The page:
Looking Back, Looking Forward
For those of you just joining our blog for the first time, I am Dr. Camp, the Director of the MSU Campus Archaeology Program (CAP). I am entering my 5th year here at MSU, and my 13th teaching as a tenure track faculty member at a land grant university.
This past year and a half has been one filled with anxiety and challenges. We mourn all of the people lost to COVID and the substantial impact it has had on our lives.
While most of our campus was remote up until August 2021, CAP worked on construction projects during the pandemic to ensure the university remained in compliance with federal and state guidelines concerning below ground heritage.
In fact, this past year was one of the busiest for our program due to taking on a federal compliance project that involved campus, city, state, federal, and tribal agencies. We learned how to go through the Section 106 process with the aid of many on and off campus partners. This included assessing, mitigating, and monitoring the construction of a substantial bike pathway that transverses much of our beautiful campus. Our CAP fellows and staff spent the summer overseeing the project, laboring in the heat with masks on to keep each other safe.
We also oversaw a substantial construction project at the beginning of the pandemic back in May 2020. The project lasted through August 2020. This project has resulted in several forthcoming publications and multiple public (online/remote) talks about our findings at conferences and at the MSU Science Festival in the spring of 2021. Artifacts from this construction site, which is located on Service Road, reveal campus life during the 1940s, 1950s, and early 1960s.
We oversaw a smaller, but equally important construction project involving the area known as Spartan Village, which is most recently used to house graduate students. Part of that property has been converted to build a new TechSmith building. After conducting substantial historical research on the property, we conducted a geophysical survey with the assistance of MSU alumni Dr. Duane Quates in the fall of 2020. We used Dr. Quates’ data to help inform test excavations on the site later during the 2020-2021 academic year. We monitored construction on the site this summer (2021), which revealed numerous artifacts and building foundations.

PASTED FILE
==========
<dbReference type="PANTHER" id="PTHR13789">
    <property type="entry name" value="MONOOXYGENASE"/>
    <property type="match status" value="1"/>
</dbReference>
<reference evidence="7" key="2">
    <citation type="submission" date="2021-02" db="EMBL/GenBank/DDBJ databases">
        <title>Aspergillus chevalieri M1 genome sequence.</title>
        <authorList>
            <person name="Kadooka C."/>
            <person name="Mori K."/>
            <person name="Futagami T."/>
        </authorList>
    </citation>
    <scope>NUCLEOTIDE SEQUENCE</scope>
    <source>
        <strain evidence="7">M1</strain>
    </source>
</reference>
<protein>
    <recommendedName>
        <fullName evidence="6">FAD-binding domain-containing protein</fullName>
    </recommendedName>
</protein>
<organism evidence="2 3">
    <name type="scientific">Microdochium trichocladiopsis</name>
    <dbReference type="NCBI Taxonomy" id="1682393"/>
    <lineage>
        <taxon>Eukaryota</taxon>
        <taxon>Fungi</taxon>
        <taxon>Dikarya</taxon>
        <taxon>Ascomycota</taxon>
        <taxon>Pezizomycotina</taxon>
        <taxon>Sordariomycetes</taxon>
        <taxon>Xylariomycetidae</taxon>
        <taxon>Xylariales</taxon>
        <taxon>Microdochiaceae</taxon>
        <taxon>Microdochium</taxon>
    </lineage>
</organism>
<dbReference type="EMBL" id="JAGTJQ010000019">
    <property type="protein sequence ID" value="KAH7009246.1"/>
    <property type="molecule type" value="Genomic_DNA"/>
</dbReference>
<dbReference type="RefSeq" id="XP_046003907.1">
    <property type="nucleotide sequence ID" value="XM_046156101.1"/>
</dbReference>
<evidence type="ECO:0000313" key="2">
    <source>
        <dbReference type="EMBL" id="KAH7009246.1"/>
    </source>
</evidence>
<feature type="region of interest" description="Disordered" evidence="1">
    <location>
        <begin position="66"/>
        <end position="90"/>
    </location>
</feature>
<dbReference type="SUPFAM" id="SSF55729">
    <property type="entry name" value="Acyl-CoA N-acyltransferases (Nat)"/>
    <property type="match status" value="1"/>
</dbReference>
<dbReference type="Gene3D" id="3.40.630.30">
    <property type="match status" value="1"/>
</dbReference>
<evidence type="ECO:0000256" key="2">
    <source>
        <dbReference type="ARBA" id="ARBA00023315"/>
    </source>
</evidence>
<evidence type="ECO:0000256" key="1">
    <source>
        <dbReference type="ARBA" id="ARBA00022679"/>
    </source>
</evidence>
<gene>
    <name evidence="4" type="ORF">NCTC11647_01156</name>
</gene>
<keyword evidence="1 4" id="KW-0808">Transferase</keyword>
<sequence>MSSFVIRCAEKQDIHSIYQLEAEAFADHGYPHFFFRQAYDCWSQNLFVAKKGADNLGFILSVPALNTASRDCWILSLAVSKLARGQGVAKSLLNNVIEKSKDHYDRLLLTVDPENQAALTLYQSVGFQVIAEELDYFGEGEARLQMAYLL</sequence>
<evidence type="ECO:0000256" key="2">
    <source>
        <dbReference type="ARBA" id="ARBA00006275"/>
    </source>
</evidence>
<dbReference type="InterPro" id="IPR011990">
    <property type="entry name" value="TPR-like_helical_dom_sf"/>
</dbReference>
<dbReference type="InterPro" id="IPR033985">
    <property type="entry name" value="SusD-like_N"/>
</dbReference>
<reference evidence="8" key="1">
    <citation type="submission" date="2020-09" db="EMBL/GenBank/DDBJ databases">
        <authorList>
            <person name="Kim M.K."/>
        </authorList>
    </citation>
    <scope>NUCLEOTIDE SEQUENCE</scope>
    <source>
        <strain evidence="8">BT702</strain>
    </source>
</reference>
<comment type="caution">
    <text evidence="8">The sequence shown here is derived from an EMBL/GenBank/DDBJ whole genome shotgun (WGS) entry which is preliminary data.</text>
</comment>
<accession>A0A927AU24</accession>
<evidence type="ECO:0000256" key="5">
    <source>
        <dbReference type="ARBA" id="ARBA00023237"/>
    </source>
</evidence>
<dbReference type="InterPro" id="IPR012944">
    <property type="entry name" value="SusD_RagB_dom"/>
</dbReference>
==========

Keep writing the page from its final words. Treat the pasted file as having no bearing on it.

We also continue to be involved in tree plantings on campus to ensure dirt removed as part of their planting is screened for artifacts.
Though our mission will remains clear – to protect and mitigate below ground resources on MSU’s campus while training students in archaeological research and public history – this year has also given us time and space to reflect upon what we have accomplished and what we would like to do for our community in the coming years. As we discussed in our blog last summer, we are working towards sharing more about the diverse communities who have lived and work on campus.
We have committed towards working closely with communities we have yet to serve in our surrounding region, but much of this work is on pause until we feel it is safe to do so. And while we have fallen short of some of our ambitious goals for this past year due to the burnt out, stress, and exhaustion that comes with living and working through a pandemic, we intend to keep them at the forefront of our planning for the coming years. We wish to work with the many communities who have resided on and owned MSU’s land and plan to develop policies that ensure proper consultation during construction projects.
I want to conclude by thanking all of our CAP staff and fellows for working so hard and learning to quickly adapt to in-flux new protocols during the COVID-19 pandemic. I also want to thank the many staff with whom we have worked this past year+ of a pandemic. I also want to thank the undergraduates who helped us this summer with cataloging amid still very stressful times. We appreciate the ongoing support for CAP.